It seems like nowadays, gigantic ski resorts, whose towns are built around them and not the other way around, is all the craze when planning ski trips. It makes sense — big money captures
big attention and big audiences. Not to mention large ski resorts usually offer lodging, shuttle services, the whole shebang.
But there is something about smaller, locals-only vibe ski areas that entice every skier and snowboarder. Regardless of age, skill level, or if you’re hitting the slopes with two planks of wood or one, these low-key, off the major grid ski areas in North America are some of the best you’ve never heard of.
Loveland Ski Area, in Colorado
Sitting high in the sky of the Continental Divide, Loveland Ski Area is one of those places in Colorado that just makes you feel like you’re home. Opened and family operated since 1936,
Loveland is just outside of Georgetown, Colorado, making it the closest ski area to Denver. That said, you wouldn’t know it’s vicinity to the city given the views its chair lifts provide. With 94 trails stretching throughout 1,800 acres of terrain, skiers and snowboarders often find trails all to themselves.
What Loveland lacks in on-site lodging, they make up for in shorter lines and day pass prices that don’t gouge the wallet. Their free snowcat access to The Ridge offers some of the best
untouched powder anywhere in the state. Their mascot? An adorable Bernese Mountain dog named Parker the Snow Dog; this big fluffy guy has over 25k followers on Instagram and does a fantastic job capturing Loveland Ski Area’s authentic Colorado vibe.
Showdown, in Montana
Middle of nowhere Montana; seems behemoth, isolated, and a crazy place to get caught in a wild blizzard. Well, that’s also where you’d find Montana’s oldest continually operating ski area, Showdown. Operating since 1936, the CFO of Showdown is also the owner and knows a majority of his local skiers by name (first and last.) Showdown gets an average snowfall of 250 inches a year, providing its 6,800-high base area powder, and its entire terrain. The slower chairlifts let buddies and strangers alike enjoy conversation while taking in the stellar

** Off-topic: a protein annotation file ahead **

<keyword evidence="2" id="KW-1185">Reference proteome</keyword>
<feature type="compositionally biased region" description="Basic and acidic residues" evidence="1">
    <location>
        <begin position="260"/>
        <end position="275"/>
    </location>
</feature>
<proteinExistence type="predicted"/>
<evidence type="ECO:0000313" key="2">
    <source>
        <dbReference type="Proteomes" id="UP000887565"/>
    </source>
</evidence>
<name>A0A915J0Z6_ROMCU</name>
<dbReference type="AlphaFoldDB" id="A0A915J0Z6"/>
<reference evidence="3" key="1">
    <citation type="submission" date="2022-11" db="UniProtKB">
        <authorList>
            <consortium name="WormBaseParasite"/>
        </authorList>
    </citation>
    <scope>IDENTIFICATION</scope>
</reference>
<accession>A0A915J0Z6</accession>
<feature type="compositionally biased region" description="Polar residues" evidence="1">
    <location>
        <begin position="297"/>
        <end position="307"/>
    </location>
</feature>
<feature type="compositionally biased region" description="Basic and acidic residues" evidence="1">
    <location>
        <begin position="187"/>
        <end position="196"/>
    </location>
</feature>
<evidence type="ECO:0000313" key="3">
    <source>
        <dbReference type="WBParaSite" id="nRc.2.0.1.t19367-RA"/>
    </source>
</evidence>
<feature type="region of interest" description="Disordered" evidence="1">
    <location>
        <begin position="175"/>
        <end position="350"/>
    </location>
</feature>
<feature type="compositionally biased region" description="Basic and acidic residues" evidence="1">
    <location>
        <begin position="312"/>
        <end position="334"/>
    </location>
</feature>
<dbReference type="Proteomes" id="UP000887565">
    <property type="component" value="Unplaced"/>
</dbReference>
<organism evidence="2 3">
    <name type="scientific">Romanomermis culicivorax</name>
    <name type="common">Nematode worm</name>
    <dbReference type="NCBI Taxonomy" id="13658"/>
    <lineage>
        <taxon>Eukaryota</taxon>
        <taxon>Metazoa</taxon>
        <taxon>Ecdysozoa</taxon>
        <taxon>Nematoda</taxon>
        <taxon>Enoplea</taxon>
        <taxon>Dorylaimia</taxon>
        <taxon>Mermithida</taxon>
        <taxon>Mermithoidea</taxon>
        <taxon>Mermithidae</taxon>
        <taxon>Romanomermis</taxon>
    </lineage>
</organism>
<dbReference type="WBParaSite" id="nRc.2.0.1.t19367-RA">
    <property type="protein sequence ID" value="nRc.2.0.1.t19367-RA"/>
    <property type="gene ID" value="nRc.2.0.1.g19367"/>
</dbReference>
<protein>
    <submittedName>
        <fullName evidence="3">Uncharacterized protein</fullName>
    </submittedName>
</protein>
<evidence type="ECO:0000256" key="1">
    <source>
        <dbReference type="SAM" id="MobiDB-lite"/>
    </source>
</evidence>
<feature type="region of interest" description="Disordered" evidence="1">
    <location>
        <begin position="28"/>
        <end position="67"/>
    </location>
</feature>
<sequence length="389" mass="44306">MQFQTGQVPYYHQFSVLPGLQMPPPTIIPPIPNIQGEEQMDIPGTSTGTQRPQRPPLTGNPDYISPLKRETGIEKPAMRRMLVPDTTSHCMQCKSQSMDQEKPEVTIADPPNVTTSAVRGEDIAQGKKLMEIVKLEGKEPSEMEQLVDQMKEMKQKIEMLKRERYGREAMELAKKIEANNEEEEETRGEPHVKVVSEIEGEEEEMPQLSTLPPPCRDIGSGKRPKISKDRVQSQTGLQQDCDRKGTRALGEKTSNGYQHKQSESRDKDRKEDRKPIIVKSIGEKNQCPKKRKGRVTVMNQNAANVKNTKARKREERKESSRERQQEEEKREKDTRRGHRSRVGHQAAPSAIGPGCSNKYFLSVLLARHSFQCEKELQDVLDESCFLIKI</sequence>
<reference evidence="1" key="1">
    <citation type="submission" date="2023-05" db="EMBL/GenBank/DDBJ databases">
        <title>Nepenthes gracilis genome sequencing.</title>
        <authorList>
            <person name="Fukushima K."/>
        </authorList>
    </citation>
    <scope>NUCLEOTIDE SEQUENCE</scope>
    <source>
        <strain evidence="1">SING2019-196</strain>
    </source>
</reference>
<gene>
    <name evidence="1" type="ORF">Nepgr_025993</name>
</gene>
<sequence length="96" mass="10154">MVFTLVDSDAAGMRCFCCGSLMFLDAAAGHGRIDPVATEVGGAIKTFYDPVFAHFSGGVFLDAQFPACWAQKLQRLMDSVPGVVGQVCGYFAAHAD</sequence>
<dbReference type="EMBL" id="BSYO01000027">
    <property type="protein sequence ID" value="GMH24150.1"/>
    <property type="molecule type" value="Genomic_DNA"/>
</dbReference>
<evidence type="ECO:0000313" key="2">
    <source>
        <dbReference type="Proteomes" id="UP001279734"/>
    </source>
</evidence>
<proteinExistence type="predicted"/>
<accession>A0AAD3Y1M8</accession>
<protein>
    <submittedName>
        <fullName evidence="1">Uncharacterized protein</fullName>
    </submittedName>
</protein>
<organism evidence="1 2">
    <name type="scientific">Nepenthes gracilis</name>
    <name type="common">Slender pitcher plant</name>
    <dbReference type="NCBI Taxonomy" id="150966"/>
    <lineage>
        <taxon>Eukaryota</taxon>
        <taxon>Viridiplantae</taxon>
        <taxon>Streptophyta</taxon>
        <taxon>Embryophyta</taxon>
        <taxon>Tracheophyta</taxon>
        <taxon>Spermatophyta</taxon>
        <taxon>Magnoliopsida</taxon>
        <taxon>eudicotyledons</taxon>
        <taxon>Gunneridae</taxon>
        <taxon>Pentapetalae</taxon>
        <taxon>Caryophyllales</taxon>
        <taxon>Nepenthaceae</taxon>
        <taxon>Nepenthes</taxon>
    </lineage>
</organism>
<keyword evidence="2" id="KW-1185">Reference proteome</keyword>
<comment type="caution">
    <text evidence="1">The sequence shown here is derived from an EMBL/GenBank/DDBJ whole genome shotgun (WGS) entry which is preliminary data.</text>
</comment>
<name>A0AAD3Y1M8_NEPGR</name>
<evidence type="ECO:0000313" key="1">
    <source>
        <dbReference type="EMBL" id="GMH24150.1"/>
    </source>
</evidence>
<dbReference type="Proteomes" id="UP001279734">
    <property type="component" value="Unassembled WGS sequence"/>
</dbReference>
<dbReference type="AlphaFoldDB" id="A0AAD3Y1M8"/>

views. Around Showdown, the locals like to say “ice, what is that? Never heard of it.” While the runs are on the shorter side, their steep tree lines are well worth the continuous chairlift laps. Best of all, even around last chair, you can guarantee there is still plenty of untracked powder waiting for the next day’s skiers and snowboarders.
Mad River Glen, in Vermont
It’s time to head out east. Traveling the I-89 in Vermont, chances are high you’ll find yourself behind a vehicle headed for Mad River Glen ski area with a bumper sticker slapped on the back reading “Mad River Glen / Ski It If You Can.” Designated the East Coast’s most difficult ski area, Mad River Glen feels like you’re in the heart of the Rockies. Their 5 chairlifts and 45 trails provide access to solely natural snowfall, challenging tree skiing, and plenty of expert-only terrain. Single seater chairlifts is what Mad River Glen is all about. While they make it their top priority to ensure low skier density is consistent, one of their great aims is to preserve the natural environment. Rather than overpower and overrun their landscape, they let the quiet, innate beauty of Vermont do all the talking. Mad River Glen literally feels like skiing in the backcountry, and who doesn’t love that!?
Sun Valley Resort, Idaho
If you heard that a handful of Olympians call Sun Valley home and that it’s a favorite to Hollywood stars, you would think it was too popular to make the list. Yet, it has somehow remained completely under the radar. Sun Valley opened in 1936 with the world’s first chairlift. It really bullseyes almost every aspect an avid skier and snowboarder is hunting for; a laid back atmosphere, consistent 5 star service, 3,400’ in vertical drop, more uphill capacity per skier than anywhere else in the country, and super short lift lines, even on impressive powder days. These are characteristics you would expect from the extremely popular and big named North American ski resorts. But while you can count on the on-site lodging and a variety of dining amenities like the popular ski resorts provide during your trip to Sun Valley, you can definitely bank on feeling like you have struck serious powder gold. It’s amazing this place isn’t talked about like Vail Ski Resort in Colorado or Heavenly Ski Resort in Lake Tahoe, but you can certainly argue that the die hard Sun Valley loyals like it that way.
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